Winter wear is wearing on my ability to be a good pet parent
Sunday, January 14, 2018
The recent snowfall, along with residual ice, was hard on many people. But I suspect few had as trying a time as parents of young children.
With school out of session for most of the week, it is a certain bet that at some point parents had to listen to their children pleading, “We want to go outside!” Those of you shrugging and thinking, “So what?” likely don’t know what sending a child outside in the winter entails.
My mother used to tell a tale of getting her little angels ready to play outdoors during a Michigan winter. She would zip us into snowsuits, wrap our feet in two pairs of socks and stuff them into boots, tie on our scarves and pull on our hats and mittens. We would waddle out the door, and without fail, at least one of us would fall over in the snow and decide to come back inside, or worse yet, pound on the door and shout, “I have to go to the bathroom!”
On one particularly trying occasion, my mother had dressed and undressed us for the wintry day several times. When my brother Rob, declared he wanted to go outside again, my mother sat down on the staircase and told him, “Honey, I don’t think I have the strength.”
“Well Mom,” my brother declared, “Maybe you ought to try a little Geritol.”
For those of you not old enough to remember, Geritol was a nutritional supplement heavily advertised in years gone by. The commercials promised increased energy, which is why, I am sure, that my brother made his well-meaning suggestion.
My mother laughed whenever she told that story, although at the time I am sure chuckles were in short supply. I suspect our snowsuits were put away for the week.
I thought of Mom and her efforts after the recent snowfall, as I prepared my own two angels to go outside. Ollie and Einstein, my delightful little dogs, were eager to go for their usual walk. But getting them ready was no easy task.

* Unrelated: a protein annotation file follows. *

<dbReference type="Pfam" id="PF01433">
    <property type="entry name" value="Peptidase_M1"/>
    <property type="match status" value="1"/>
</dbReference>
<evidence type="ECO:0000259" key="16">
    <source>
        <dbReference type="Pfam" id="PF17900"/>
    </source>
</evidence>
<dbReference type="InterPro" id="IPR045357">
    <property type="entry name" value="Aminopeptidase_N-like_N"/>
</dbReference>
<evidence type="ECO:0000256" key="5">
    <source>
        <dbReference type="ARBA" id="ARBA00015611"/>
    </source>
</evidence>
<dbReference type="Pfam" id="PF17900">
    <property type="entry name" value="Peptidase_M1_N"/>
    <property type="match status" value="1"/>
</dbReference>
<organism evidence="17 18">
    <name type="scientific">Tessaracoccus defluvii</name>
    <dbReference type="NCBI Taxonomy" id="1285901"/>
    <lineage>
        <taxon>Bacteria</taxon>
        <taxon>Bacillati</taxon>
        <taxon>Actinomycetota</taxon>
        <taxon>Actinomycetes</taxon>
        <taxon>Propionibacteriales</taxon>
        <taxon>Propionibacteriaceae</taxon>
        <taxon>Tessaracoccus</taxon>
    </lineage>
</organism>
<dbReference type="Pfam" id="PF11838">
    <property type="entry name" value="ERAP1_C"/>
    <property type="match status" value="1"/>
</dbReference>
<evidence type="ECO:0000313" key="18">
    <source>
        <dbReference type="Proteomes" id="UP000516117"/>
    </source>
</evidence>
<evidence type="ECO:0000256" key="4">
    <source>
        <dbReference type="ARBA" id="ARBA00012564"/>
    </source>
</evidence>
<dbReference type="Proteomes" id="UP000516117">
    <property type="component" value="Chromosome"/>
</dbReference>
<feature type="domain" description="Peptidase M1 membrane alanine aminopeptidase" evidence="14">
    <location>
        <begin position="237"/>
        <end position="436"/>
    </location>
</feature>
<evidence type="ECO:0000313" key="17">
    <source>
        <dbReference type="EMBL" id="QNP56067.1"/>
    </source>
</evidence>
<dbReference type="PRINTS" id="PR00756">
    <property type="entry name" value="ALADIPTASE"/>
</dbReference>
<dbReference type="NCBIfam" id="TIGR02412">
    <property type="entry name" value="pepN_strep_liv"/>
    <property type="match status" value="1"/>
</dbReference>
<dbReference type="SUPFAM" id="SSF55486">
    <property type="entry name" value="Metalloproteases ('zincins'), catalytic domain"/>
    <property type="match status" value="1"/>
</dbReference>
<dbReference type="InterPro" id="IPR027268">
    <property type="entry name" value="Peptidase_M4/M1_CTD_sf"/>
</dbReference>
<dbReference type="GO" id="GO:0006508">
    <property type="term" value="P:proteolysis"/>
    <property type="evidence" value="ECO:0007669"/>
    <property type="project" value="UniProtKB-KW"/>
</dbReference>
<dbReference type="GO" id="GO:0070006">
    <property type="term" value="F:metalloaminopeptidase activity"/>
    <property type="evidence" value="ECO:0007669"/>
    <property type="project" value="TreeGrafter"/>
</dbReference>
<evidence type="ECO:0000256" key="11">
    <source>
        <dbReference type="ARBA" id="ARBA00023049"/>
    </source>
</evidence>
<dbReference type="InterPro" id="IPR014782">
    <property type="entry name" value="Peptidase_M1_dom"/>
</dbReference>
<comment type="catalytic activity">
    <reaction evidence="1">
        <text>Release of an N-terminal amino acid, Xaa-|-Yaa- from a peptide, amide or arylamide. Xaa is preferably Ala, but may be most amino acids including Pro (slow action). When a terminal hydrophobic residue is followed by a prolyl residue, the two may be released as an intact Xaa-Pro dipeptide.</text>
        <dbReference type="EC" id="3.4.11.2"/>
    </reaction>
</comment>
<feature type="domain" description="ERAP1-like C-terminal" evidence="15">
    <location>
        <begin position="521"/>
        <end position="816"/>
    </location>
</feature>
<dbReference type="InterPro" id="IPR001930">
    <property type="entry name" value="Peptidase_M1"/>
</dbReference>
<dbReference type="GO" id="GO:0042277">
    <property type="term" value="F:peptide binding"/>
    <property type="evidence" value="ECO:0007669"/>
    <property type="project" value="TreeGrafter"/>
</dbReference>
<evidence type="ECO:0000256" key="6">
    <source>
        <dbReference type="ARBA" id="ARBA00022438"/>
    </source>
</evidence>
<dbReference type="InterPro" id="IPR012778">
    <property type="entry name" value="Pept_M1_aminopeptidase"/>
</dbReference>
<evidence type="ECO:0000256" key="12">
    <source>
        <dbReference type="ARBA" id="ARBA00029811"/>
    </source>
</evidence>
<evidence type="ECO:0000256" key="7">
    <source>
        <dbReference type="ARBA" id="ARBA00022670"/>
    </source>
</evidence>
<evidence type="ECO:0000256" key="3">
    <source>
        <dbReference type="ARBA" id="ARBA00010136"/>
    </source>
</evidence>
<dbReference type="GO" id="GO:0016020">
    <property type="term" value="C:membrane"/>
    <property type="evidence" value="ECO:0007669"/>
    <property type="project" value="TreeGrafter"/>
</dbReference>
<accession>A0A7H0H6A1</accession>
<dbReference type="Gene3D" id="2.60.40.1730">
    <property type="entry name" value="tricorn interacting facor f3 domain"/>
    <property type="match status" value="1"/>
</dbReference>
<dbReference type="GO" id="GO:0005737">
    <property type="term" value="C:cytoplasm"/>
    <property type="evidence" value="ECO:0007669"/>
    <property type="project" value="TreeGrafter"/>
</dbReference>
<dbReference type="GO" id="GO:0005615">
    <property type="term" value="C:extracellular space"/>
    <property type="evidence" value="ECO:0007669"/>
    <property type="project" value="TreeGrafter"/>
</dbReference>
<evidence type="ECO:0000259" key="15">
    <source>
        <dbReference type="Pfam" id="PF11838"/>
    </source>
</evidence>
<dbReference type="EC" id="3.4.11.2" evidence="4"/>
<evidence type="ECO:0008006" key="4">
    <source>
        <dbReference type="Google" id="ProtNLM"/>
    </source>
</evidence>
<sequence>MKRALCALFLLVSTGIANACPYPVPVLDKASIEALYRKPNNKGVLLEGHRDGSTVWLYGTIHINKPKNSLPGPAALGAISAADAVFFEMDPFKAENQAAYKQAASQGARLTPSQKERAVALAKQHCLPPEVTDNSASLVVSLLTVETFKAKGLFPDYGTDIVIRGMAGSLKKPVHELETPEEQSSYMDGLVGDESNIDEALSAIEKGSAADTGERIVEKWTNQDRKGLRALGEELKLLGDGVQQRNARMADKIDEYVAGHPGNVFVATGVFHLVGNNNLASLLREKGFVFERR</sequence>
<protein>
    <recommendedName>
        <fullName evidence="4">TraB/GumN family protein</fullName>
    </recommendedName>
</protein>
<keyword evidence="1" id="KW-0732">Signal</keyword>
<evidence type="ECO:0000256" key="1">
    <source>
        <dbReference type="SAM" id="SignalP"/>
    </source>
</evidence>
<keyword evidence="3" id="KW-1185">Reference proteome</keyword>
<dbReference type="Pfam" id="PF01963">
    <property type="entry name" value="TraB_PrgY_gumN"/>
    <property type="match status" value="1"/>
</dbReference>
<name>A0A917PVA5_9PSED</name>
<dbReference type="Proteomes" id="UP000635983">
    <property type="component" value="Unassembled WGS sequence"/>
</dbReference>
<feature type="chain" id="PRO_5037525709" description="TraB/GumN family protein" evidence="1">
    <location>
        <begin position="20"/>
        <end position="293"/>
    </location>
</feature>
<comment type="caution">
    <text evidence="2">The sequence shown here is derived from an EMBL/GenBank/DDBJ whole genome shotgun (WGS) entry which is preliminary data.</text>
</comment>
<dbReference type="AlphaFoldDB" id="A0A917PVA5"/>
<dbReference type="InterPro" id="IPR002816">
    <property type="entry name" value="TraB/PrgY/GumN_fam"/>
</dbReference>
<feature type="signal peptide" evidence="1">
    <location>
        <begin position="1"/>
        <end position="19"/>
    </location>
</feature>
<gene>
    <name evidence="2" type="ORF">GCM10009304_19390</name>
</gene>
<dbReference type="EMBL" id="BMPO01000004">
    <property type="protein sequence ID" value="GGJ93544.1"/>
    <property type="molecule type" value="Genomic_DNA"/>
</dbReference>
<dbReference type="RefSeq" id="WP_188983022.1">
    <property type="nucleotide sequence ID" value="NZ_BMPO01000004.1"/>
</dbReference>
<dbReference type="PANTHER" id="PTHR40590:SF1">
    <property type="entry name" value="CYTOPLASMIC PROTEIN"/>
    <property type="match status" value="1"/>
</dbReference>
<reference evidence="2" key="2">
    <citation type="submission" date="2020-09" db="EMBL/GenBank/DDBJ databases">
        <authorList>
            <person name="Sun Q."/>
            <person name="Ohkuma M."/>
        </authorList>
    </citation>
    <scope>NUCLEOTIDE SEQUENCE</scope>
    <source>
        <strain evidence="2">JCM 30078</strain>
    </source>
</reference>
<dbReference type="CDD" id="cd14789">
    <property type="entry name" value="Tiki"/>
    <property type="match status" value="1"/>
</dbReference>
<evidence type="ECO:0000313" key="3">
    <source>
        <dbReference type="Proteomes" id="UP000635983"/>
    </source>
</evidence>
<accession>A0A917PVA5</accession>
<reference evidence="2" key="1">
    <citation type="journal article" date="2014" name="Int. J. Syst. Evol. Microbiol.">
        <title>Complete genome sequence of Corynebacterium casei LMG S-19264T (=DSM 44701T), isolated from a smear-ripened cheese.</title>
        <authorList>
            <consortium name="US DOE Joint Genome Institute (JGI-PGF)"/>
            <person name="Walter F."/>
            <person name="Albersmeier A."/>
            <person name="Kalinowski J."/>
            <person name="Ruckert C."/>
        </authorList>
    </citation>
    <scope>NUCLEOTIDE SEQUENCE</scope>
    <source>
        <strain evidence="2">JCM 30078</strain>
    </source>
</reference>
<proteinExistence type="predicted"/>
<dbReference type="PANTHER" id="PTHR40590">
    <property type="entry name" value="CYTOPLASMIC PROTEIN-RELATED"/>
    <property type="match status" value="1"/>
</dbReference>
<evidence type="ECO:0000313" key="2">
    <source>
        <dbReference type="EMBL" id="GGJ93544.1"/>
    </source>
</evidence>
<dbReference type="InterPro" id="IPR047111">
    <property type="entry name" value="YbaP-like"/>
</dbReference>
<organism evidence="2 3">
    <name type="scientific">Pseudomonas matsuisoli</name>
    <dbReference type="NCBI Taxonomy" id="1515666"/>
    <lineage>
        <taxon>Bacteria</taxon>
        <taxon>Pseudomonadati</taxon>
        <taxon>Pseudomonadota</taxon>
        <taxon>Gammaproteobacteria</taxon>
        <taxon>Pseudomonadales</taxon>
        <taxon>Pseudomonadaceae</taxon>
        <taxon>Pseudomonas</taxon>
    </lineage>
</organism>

Neither of the Storm boys cares to wear either a sweater or a coat, yet I was not about to let them outside without some sort of covering. I had to fasten their harness on them, then detach their leashes. Their coats were layered on top of the harnesses and the leashes fastened through an opening on the back of the coats. Booties were a total failure, as they pulled them off as quickly as I put them on their paws. So they waddled out in coats-only fashion, only to walk a few steps in the snow then turn around to beat a hasty retreat to the house.
It was hard to blame the boys, as the days were icy cold and the snow seemed less like a cause for wonder than a dirty trick that Mother Nature had played on them. Still, as the days passed and the snow lingered, the struggle to get them ready grew more pronounced. They tried to wiggle out of the hated coats and, once outdoors, to skirt the hated snow, tossing me accusing looks over their shoulders. Yet they also kept standing by the door and whining to go outside.
It was an endless loop of frustration.
Just before the snow finally began to melt, I sat on the floor, surrounded by little coats and leashes, while the boys paced impatiently. They had already been out twice, glared at the snow and trotted back inside in a huff. I distinctly remember thinking, “I don’t know if I have the strength for this.”
I swear, I could almost hear my mother laughing.
I wonder if they still sell Geritol?
Contact Janet Storm at firstname.lastname@example.org or 252-329-9587.